U.S. to Maintain Robust Presence in the Gulf

09.12.2013 Bahrain
U.S. to Maintain Robust Presence in the Gulf

U.S. to Maintain Robust Presence in the Gulf

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Pentagon Chief Chuck Hagel held talks in Bahrain Friday to reassure anxious Gulf allies that the U.S. military will maintain a robust regional presence despite a nuclear deal with Iran.

Defense Secretary Hagel conveyed to Gulf leaders at a security conference that the United States remains a steadfast partner and has no plans to scale back its military deployments or weapons sales to the Gulf Arab states, officials said.

“It’s a somewhat tense time for the region. There are a lot of questions about US policy, particularly about where things are going in the wake of the Iran interim agreement,” a senior U.S. defense official raveling with Hagel told reporters.

In private meetings and in a speech Saturday, Hagel seeked “to reassure our partners here that nothing has changed in our defense posture as a result of the recent negotiation and interim agreement with Iran,” said the official, speaking on condition of anonymity.

Hagel underscored that “we have longstanding commitments here and longstanding partnerships” and “very high ambitions for our defense relations in this part of the world,” the official added.

Hagel’s speech at the annual “Manama Dialogue” organized by the International Institute for Strategic Studies underscored the scope of the US security commitment to the region. He outlined the array of American military forces in the area, including more than 35,000 military personnel “in and immediately around the Gulf.” Included in that figure were 10,000 Army soldiers with tanks, artillery and helicopters.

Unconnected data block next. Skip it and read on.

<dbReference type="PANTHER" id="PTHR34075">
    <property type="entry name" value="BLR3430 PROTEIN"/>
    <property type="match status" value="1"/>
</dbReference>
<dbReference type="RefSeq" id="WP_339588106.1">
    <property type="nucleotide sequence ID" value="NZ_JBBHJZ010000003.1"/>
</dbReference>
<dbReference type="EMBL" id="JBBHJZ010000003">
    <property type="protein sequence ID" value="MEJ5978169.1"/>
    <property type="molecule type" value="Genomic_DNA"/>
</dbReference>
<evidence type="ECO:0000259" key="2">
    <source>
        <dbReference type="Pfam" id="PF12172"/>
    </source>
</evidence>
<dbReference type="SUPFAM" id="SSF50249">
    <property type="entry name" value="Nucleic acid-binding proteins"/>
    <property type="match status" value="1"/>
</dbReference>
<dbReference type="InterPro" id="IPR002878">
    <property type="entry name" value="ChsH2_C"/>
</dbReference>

The United States and other world powers reached a November 24 interim agreement with Iran to roll back its nuclear program in return for limited sanctions relief. But the accord, coupled with Washington’s reluctance to take military action against the Tehran-backed Syrian regime, has raised alarms among Gulf States that view Iran as a serious threat.

During his flight to Manama, Hagel spoke about Iran with Abu Dhabi Crown Prince Mohammad bin Zayed Al Nahyan, Deputy Commander of the UAE Armed Forces, officials said.

Hagel affirmed “the U.S. commitment to the security of the United Arab Emirates (UAE) and its allies and partners in the Gulf. He also “underscored the United States commitment to preventing Iran from acquiring a nuclear weapon” and called the interim nuclear accord a “first, good step,” a Pentagon statement said.

During Hagel’s trip, which also includes Qatar, he is due to visit American troops and meet Bahrain’s ruling family, Saudi Arabia’s Deputy Defense Minister and the Foreign Ministers of Egypt and the UAE, officials said.

Hagel’s tour comes as senior Iranian envoys sought to mend ties in the Gulf, with Foreign Minister Mohammad Javad Zarif visiting Kuwait and unveiling plans to travel to Saudi Arabia.

Hagel is the first U.S. defense Chief to visit Bahrain in more than two years. Bahrain hosts the U.S. Fifth Fleet Headquarters, a crucial naval hub that oversees aircraft carriers and other warships patrolling the strategic Gulf sea lanes.

Washington views Bahrain of “great strategic importance,” but has withheld some military assistance as part of an effort to urge Manama “to lift restrictions on civil society” and “engage in a deliberate reform process,” U.S. National Security Adviser Susan Rice said.


Source: Al Arabiya; Reuters - Photo: US DoD
Photo: U.S. Secretary of Defense Chuck Hagel (2nd Left) and Bahrain’s Minister of State for Defense, Lt-Gen Dr. Sheikh Mohammed bin Abdullah Al-Khalifa (Left) are greeted by members of the Bahrain Military in Manama December 5, 2013.



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